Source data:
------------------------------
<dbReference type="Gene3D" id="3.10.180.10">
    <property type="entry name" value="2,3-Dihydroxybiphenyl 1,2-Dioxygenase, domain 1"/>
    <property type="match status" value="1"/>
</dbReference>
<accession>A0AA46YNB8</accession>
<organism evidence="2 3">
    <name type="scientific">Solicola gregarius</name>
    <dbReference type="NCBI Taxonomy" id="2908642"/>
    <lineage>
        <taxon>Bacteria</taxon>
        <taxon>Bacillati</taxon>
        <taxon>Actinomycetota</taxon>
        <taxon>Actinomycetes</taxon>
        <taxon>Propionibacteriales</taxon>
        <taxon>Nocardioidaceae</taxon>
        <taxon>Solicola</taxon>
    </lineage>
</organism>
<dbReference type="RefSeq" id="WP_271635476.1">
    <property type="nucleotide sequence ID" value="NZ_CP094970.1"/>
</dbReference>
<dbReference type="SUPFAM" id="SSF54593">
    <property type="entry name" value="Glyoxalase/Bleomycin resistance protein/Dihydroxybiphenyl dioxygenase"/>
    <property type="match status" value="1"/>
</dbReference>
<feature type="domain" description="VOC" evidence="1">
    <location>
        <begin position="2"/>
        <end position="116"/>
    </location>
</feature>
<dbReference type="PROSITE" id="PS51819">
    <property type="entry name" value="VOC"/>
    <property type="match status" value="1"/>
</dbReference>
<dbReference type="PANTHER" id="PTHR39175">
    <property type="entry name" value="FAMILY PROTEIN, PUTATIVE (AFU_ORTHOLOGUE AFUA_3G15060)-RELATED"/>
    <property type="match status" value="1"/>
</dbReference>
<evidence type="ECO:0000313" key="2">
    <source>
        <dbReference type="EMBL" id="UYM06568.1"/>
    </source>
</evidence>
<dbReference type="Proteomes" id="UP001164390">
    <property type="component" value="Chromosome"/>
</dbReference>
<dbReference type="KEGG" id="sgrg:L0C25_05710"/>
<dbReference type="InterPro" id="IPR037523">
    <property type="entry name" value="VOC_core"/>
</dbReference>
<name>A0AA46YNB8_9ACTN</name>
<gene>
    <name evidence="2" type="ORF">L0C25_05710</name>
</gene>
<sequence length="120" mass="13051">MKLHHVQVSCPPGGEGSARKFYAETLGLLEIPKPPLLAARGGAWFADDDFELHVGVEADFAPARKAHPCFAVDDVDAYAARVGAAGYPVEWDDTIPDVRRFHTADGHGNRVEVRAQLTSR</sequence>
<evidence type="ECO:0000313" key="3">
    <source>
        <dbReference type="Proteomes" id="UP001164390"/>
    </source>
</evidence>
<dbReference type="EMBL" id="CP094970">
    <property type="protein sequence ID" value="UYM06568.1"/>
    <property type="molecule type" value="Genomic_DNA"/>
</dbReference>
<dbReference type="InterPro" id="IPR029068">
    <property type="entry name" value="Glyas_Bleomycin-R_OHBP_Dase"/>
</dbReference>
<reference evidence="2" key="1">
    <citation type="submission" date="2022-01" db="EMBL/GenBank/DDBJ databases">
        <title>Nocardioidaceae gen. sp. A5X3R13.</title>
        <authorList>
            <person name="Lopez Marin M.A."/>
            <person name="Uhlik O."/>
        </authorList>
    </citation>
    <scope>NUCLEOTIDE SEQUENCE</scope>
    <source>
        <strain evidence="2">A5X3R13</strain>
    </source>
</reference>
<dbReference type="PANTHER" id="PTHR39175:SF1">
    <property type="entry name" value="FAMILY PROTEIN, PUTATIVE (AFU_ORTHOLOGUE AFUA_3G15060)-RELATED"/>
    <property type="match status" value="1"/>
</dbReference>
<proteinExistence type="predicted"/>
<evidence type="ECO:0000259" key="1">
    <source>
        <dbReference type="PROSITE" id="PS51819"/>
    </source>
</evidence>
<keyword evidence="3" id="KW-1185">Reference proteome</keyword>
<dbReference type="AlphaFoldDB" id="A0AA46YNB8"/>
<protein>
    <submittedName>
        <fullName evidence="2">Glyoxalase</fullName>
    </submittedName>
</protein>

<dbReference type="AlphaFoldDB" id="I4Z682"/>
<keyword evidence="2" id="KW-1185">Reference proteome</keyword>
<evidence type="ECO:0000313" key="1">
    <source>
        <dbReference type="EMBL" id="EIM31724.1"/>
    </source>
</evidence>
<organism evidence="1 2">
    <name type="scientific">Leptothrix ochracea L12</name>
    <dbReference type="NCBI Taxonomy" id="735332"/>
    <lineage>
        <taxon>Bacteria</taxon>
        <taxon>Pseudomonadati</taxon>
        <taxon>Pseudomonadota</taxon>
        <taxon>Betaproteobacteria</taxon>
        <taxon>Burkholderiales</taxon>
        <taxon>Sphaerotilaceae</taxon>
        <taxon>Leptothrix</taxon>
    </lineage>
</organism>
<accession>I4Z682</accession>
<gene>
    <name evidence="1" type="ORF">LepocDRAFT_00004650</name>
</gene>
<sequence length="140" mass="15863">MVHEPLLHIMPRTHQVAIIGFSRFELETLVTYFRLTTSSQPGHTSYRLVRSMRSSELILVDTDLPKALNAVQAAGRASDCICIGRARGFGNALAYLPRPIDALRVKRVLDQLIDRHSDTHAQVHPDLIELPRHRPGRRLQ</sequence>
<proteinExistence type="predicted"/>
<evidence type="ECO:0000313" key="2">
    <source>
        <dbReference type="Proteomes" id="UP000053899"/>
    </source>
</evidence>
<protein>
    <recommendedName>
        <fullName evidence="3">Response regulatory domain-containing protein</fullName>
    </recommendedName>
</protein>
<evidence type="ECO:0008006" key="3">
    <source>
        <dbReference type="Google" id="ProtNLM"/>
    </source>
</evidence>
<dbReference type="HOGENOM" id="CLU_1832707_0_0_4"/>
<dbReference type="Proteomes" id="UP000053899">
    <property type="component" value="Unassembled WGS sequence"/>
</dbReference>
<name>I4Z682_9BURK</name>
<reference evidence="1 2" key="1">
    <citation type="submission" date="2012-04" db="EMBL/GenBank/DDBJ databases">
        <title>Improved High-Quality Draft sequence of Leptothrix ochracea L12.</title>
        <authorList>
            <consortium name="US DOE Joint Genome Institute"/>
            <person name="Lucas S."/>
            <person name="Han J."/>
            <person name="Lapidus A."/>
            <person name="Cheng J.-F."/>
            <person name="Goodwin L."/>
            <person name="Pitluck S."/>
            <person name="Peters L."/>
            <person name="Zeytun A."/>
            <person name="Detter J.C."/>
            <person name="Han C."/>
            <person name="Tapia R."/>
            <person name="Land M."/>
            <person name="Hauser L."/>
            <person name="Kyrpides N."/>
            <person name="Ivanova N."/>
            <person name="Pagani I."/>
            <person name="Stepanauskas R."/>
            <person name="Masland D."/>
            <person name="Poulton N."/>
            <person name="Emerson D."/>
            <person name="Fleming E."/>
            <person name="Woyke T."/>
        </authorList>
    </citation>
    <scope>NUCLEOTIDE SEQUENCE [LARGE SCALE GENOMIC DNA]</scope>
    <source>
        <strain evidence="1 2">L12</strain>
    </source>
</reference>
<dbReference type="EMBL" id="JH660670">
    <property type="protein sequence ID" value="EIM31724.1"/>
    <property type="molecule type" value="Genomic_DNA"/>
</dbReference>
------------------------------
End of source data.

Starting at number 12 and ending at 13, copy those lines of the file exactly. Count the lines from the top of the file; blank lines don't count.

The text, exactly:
        <taxon>Actinomycetota</taxon>
        <taxon>Actinomycetes</taxon>